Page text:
05/13/2015 // JusticeNewsFlash // (press release)
Texas – Researchers in Texas have found that nondisclosure restrictions are an element of many medical malpractice settlements. According to a report by Reuters Health, a study involving a review of University of Texas System health settlements found that an estimated nine in ten included such provisions.
For the study, the authors reviewed 124 settlements from medical malpractice cases completed for 2001-2002, 2006-2007, and 2009-2012 fiscal years. A reported 715 medical malpractice claims were closed and 150 settlements were made during these time frames. Payments made averaged $185,000, ranging in amounts from $500 to $1.25.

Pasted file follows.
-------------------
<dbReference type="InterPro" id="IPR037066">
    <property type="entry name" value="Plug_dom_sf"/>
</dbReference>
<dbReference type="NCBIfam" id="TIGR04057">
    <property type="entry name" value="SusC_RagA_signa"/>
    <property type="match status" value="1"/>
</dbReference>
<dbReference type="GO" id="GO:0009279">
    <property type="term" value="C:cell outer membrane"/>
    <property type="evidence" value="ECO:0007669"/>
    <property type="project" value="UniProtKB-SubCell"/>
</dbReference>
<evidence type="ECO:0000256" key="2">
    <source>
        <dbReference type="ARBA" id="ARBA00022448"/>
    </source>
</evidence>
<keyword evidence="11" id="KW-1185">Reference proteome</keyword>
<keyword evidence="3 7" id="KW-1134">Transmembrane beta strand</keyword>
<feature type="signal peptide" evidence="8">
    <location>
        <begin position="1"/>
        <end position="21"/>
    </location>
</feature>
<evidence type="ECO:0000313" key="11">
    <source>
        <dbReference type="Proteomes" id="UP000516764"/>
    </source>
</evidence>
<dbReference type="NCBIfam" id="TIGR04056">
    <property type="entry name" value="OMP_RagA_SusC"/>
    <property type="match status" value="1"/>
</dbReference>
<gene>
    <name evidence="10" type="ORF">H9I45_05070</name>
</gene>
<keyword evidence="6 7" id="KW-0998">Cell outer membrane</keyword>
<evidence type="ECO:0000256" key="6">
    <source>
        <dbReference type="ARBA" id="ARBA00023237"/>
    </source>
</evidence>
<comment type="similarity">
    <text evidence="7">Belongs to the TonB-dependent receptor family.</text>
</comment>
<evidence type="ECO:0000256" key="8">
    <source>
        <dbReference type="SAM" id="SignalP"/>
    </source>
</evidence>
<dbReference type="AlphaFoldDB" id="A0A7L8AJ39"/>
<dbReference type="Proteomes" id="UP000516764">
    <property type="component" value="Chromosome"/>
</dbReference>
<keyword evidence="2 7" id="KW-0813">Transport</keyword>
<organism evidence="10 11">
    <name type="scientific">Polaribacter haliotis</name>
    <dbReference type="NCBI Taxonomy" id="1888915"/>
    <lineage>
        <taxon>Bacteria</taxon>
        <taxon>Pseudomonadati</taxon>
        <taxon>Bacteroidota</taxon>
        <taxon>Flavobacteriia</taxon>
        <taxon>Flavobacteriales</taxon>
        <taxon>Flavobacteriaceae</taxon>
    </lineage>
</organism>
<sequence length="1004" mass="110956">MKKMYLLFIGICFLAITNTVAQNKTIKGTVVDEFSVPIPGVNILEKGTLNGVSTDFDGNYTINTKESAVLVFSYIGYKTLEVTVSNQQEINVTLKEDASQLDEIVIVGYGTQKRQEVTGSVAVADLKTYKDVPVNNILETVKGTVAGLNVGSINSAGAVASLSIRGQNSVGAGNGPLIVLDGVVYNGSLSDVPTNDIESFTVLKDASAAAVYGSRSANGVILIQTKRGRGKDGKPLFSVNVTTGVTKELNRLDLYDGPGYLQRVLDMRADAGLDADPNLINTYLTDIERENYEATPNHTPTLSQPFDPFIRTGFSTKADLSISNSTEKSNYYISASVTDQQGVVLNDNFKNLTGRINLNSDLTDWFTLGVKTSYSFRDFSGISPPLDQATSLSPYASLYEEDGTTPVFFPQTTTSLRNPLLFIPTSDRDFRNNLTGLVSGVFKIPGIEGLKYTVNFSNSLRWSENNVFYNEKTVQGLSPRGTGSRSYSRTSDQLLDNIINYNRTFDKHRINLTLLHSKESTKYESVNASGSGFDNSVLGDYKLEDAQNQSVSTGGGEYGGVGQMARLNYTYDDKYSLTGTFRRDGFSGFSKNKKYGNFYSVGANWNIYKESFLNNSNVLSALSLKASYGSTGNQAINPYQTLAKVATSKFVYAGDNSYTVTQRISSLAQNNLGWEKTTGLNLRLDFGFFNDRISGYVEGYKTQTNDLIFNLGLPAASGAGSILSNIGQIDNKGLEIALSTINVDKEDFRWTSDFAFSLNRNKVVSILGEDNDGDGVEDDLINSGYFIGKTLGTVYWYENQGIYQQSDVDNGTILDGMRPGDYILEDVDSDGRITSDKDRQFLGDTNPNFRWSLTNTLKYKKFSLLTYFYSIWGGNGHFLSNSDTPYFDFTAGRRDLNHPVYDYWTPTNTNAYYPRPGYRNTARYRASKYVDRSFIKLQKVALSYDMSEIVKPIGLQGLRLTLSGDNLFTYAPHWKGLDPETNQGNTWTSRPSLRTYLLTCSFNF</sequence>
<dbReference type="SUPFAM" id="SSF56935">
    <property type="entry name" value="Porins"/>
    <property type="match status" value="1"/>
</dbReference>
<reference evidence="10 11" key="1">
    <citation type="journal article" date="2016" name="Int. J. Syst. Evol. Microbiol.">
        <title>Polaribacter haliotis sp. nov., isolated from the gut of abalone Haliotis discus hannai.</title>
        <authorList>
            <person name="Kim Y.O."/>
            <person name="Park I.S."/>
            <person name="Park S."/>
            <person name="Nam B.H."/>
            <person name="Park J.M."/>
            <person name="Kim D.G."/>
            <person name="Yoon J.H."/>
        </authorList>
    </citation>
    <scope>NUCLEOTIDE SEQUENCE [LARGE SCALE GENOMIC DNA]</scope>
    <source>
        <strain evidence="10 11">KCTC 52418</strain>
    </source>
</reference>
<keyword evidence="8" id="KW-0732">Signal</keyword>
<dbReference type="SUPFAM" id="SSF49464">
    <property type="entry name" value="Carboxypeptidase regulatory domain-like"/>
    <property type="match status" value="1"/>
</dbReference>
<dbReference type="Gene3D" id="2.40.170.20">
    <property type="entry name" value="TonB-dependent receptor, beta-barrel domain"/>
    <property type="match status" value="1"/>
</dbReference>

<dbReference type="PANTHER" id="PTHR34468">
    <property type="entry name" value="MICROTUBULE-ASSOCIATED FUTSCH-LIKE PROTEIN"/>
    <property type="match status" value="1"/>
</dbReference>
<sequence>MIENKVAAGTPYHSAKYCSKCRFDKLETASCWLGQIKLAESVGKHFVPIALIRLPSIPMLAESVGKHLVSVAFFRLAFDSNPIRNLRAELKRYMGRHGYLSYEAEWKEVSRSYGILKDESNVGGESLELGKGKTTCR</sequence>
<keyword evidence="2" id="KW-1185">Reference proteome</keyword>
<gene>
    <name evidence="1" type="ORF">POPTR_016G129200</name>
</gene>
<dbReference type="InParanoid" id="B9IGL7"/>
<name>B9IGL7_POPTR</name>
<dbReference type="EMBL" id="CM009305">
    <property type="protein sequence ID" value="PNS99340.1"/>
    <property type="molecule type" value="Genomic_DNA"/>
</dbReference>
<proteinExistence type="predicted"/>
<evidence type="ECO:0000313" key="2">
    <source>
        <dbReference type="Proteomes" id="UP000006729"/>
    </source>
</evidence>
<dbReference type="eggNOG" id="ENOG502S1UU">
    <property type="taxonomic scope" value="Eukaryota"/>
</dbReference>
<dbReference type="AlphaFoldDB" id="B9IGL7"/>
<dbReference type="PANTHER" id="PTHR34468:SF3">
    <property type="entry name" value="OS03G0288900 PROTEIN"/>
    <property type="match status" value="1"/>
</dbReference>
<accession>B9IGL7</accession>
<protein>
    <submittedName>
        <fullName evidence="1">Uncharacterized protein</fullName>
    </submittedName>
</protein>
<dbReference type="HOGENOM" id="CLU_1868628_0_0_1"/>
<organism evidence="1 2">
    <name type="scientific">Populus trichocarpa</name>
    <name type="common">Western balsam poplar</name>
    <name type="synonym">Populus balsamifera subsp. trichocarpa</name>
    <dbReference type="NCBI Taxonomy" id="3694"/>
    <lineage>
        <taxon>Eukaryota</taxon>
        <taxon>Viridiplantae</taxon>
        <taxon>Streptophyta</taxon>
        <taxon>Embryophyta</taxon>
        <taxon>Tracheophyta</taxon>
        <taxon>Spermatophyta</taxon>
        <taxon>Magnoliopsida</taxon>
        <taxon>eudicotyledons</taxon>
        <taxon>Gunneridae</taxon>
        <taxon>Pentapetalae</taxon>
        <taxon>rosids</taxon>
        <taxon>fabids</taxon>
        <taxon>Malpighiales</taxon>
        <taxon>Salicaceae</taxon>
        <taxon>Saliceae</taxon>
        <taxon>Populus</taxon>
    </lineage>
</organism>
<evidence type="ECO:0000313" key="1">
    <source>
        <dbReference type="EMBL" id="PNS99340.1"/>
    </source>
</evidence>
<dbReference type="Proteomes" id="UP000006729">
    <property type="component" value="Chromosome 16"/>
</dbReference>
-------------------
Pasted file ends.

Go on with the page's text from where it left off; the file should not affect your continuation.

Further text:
Dr. William Sage, of the University of Texas School of Law in Austin, who is lead author of the study, stated of the findings in an email, “We found that habitual practices involving silence and secrecy around medical errors can persist in a well-intentioned academic health system that faces little litigation risk and generally attempts to treat patients fairly and transparently.”
Sage further suggests the findings are indicative of the need for a review of nondisclosure agreements in medical systems on a broader scale stating, “The findings are important because they remind us how concerned professionals can be about reputation and how uncomfortable publicity can make them, even when science and ethics have advanced to favor greater information exchange.”
University of Texas System provides medical malpractice insurance for physicians at multiple campuses in five cities.